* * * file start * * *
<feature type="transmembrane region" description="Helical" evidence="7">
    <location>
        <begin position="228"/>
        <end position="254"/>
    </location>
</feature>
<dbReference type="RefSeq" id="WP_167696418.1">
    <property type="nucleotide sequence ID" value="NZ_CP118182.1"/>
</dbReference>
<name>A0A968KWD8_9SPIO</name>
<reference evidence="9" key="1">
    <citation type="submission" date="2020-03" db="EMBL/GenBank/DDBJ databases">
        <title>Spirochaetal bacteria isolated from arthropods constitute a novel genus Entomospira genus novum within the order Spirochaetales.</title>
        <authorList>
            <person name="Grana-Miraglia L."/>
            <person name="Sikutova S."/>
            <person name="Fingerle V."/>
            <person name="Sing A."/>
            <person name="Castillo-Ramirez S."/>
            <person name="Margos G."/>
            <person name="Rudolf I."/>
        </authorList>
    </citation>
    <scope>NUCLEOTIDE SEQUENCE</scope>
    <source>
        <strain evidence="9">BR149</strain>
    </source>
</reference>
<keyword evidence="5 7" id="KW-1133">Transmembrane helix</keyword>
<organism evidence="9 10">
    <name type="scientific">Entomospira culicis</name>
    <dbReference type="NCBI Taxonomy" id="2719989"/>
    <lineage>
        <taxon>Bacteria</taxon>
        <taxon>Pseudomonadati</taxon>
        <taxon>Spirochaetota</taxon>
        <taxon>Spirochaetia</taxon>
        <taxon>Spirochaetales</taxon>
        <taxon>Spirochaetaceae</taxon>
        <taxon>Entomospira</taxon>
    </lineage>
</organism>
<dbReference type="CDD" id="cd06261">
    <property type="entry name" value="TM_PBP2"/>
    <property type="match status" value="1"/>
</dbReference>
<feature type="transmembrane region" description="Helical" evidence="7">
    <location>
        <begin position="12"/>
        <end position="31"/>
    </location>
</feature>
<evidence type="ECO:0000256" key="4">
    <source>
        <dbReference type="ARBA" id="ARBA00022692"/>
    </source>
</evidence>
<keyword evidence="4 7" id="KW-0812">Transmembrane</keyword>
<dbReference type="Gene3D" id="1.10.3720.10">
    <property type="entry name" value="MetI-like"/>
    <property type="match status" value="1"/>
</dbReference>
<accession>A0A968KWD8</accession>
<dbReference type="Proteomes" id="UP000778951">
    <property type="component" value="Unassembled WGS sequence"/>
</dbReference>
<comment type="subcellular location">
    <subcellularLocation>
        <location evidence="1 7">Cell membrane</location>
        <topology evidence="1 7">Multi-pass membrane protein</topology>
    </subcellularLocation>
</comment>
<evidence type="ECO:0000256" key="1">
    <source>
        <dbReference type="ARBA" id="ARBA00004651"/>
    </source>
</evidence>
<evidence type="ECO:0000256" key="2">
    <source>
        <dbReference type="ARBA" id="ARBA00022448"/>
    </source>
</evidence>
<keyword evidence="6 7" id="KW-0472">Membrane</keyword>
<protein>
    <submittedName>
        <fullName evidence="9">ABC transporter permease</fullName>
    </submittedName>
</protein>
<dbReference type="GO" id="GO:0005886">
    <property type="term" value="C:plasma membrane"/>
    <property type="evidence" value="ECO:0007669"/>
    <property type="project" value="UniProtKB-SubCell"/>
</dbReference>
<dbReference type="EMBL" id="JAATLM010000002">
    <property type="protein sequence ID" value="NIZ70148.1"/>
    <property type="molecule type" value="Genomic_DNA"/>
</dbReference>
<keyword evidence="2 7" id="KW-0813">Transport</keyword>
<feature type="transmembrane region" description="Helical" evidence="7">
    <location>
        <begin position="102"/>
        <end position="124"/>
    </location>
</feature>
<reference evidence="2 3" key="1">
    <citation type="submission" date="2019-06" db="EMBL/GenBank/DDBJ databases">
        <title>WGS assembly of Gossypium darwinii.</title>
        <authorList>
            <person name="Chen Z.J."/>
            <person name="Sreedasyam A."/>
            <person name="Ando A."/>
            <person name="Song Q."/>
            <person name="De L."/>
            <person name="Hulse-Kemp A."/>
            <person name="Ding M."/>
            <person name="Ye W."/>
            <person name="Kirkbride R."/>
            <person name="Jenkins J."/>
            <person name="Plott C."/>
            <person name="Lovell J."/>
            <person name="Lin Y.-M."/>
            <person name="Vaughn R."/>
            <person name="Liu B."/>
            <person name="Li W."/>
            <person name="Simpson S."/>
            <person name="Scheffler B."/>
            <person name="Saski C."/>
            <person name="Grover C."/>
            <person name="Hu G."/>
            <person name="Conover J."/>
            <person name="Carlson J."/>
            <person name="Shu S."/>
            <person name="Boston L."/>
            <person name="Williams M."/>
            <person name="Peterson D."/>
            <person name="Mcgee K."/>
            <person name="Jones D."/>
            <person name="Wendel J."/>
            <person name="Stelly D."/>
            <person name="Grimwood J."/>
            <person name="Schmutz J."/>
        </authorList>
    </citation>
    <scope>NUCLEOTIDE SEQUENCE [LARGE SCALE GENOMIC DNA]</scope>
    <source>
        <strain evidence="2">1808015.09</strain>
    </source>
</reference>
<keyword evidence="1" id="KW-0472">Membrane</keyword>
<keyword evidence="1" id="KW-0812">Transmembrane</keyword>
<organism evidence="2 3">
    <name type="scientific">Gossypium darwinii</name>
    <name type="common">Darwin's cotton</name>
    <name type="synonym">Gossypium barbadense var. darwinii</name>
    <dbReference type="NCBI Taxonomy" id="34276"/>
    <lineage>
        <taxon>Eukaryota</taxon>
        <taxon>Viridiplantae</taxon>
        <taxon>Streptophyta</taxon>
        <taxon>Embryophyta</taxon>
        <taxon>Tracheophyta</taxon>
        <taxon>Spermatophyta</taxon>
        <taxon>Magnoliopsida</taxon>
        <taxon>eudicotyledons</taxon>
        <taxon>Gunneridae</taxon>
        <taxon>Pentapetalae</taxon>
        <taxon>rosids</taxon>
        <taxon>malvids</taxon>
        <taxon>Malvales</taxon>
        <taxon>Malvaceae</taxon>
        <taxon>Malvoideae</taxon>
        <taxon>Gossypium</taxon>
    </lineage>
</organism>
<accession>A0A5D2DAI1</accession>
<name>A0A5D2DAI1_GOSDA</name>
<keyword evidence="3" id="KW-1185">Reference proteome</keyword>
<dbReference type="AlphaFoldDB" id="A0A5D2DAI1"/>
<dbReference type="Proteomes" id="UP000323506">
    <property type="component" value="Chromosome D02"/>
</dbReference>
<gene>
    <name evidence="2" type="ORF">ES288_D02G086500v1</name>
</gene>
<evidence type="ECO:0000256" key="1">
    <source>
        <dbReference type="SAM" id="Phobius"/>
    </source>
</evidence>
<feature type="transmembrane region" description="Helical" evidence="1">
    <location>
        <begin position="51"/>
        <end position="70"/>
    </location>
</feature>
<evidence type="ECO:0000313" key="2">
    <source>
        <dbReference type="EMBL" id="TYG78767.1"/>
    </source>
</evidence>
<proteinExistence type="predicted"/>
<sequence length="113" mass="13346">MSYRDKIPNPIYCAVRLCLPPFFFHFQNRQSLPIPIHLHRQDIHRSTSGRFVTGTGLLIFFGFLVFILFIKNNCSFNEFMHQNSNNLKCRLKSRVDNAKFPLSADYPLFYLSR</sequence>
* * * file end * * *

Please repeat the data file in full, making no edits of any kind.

<feature type="transmembrane region" description="Helical" evidence="7">
    <location>
        <begin position="228"/>
        <end position="254"/>
    </location>
</feature>
<dbReference type="RefSeq" id="WP_167696418.1">
    <property type="nucleotide sequence ID" value="NZ_CP118182.1"/>
</dbReference>
<name>A0A968KWD8_9SPIO</name>
<reference evidence="9" key="1">
    <citation type="submission" date="2020-03" db="EMBL/GenBank/DDBJ databases">
        <title>Spirochaetal bacteria isolated from arthropods constitute a novel genus Entomospira genus novum within the order Spirochaetales.</title>
        <authorList>
            <person name="Grana-Miraglia L."/>
            <person name="Sikutova S."/>
            <person name="Fingerle V."/>
            <person name="Sing A."/>
            <person name="Castillo-Ramirez S."/>
            <person name="Margos G."/>
            <person name="Rudolf I."/>
        </authorList>
    </citation>
    <scope>NUCLEOTIDE SEQUENCE</scope>
    <source>
        <strain evidence="9">BR149</strain>
    </source>
</reference>
<keyword evidence="5 7" id="KW-1133">Transmembrane helix</keyword>
<organism evidence="9 10">
    <name type="scientific">Entomospira culicis</name>
    <dbReference type="NCBI Taxonomy" id="2719989"/>
    <lineage>
        <taxon>Bacteria</taxon>
        <taxon>Pseudomonadati</taxon>
        <taxon>Spirochaetota</taxon>
        <taxon>Spirochaetia</taxon>
        <taxon>Spirochaetales</taxon>
        <taxon>Spirochaetaceae</taxon>
        <taxon>Entomospira</taxon>
    </lineage>
</organism>
<dbReference type="CDD" id="cd06261">
    <property type="entry name" value="TM_PBP2"/>
    <property type="match status" value="1"/>
</dbReference>
<feature type="transmembrane region" description="Helical" evidence="7">
    <location>
        <begin position="12"/>
        <end position="31"/>
    </location>
</feature>
<evidence type="ECO:0000256" key="4">
    <source>
        <dbReference type="ARBA" id="ARBA00022692"/>
    </source>
</evidence>
<keyword evidence="4 7" id="KW-0812">Transmembrane</keyword>
<dbReference type="Gene3D" id="1.10.3720.10">
    <property type="entry name" value="MetI-like"/>
    <property type="match status" value="1"/>
</dbReference>
<accession>A0A968KWD8</accession>
<dbReference type="Proteomes" id="UP000778951">
    <property type="component" value="Unassembled WGS sequence"/>
</dbReference>
<comment type="subcellular location">
    <subcellularLocation>
        <location evidence="1 7">Cell membrane</location>
        <topology evidence="1 7">Multi-pass membrane protein</topology>
    </subcellularLocation>
</comment>
<evidence type="ECO:0000256" key="1">
    <source>
        <dbReference type="ARBA" id="ARBA00004651"/>
    </source>
</evidence>
<evidence type="ECO:0000256" key="2">
    <source>
        <dbReference type="ARBA" id="ARBA00022448"/>
    </source>
</evidence>
<keyword evidence="6 7" id="KW-0472">Membrane</keyword>
<protein>
    <submittedName>
        <fullName evidence="9">ABC transporter permease</fullName>
    </submittedName>
</protein>
<dbReference type="GO" id="GO:0005886">
    <property type="term" value="C:plasma membrane"/>
    <property type="evidence" value="ECO:0007669"/>
    <property type="project" value="UniProtKB-SubCell"/>
</dbReference>
<dbReference type="EMBL" id="JAATLM010000002">
    <property type="protein sequence ID" value="NIZ70148.1"/>
    <property type="molecule type" value="Genomic_DNA"/>
</dbReference>
<keyword evidence="2 7" id="KW-0813">Transport</keyword>
<feature type="transmembrane region" description="Helical" evidence="7">
    <location>
        <begin position="102"/>
        <end position="124"/>
    </location>
</feature>
<reference evidence="2 3" key="1">
    <citation type="submission" date="2019-06" db="EMBL/GenBank/DDBJ databases">
        <title>WGS assembly of Gossypium darwinii.</title>
        <authorList>
            <person name="Chen Z.J."/>
            <person name="Sreedasyam A."/>
            <person name="Ando A."/>
            <person name="Song Q."/>
            <person name="De L."/>
            <person name="Hulse-Kemp A."/>
            <person name="Ding M."/>
            <person name="Ye W."/>
            <person name="Kirkbride R."/>
            <person name="Jenkins J."/>
            <person name="Plott C."/>
            <person name="Lovell J."/>
            <person name="Lin Y.-M."/>
            <person name="Vaughn R."/>
            <person name="Liu B."/>
            <person name="Li W."/>
            <person name="Simpson S."/>
            <person name="Scheffler B."/>
            <person name="Saski C."/>
            <person name="Grover C."/>
            <person name="Hu G."/>
            <person name="Conover J."/>
            <person name="Carlson J."/>
            <person name="Shu S."/>
            <person name="Boston L."/>
            <person name="Williams M."/>
            <person name="Peterson D."/>
            <person name="Mcgee K."/>
            <person name="Jones D."/>
            <person name="Wendel J."/>
            <person name="Stelly D."/>
            <person name="Grimwood J."/>
            <person name="Schmutz J."/>
        </authorList>
    </citation>
    <scope>NUCLEOTIDE SEQUENCE [LARGE SCALE GENOMIC DNA]</scope>
    <source>
        <strain evidence="2">1808015.09</strain>
    </source>
</reference>
<keyword evidence="1" id="KW-0472">Membrane</keyword>
<keyword evidence="1" id="KW-0812">Transmembrane</keyword>
<organism evidence="2 3">
    <name type="scientific">Gossypium darwinii</name>
    <name type="common">Darwin's cotton</name>
    <name type="synonym">Gossypium barbadense var. darwinii</name>
    <dbReference type="NCBI Taxonomy" id="34276"/>
    <lineage>
        <taxon>Eukaryota</taxon>
        <taxon>Viridiplantae</taxon>
        <taxon>Streptophyta</taxon>
        <taxon>Embryophyta</taxon>
        <taxon>Tracheophyta</taxon>
        <taxon>Spermatophyta</taxon>
        <taxon>Magnoliopsida</taxon>
        <taxon>eudicotyledons</taxon>
        <taxon>Gunneridae</taxon>
        <taxon>Pentapetalae</taxon>
        <taxon>rosids</taxon>
        <taxon>malvids</taxon>
        <taxon>Malvales</taxon>
        <taxon>Malvaceae</taxon>
        <taxon>Malvoideae</taxon>
        <taxon>Gossypium</taxon>
    </lineage>
</organism>
<accession>A0A5D2DAI1</accession>
<name>A0A5D2DAI1_GOSDA</name>
<keyword evidence="3" id="KW-1185">Reference proteome</keyword>
<dbReference type="AlphaFoldDB" id="A0A5D2DAI1"/>
<dbReference type="Proteomes" id="UP000323506">
    <property type="component" value="Chromosome D02"/>
</dbReference>
<gene>
    <name evidence="2" type="ORF">ES288_D02G086500v1</name>
</gene>
<evidence type="ECO:0000256" key="1">
    <source>
        <dbReference type="SAM" id="Phobius"/>
    </source>
</evidence>
<feature type="transmembrane region" description="Helical" evidence="1">
    <location>
        <begin position="51"/>
        <end position="70"/>
    </location>
</feature>
<evidence type="ECO:0000313" key="2">
    <source>
        <dbReference type="EMBL" id="TYG78767.1"/>
    </source>
</evidence>
<proteinExistence type="predicted"/>
<sequence length="113" mass="13346">MSYRDKIPNPIYCAVRLCLPPFFFHFQNRQSLPIPIHLHRQDIHRSTSGRFVTGTGLLIFFGFLVFILFIKNNCSFNEFMHQNSNNLKCRLKSRVDNAKFPLSADYPLFYLSR</sequence>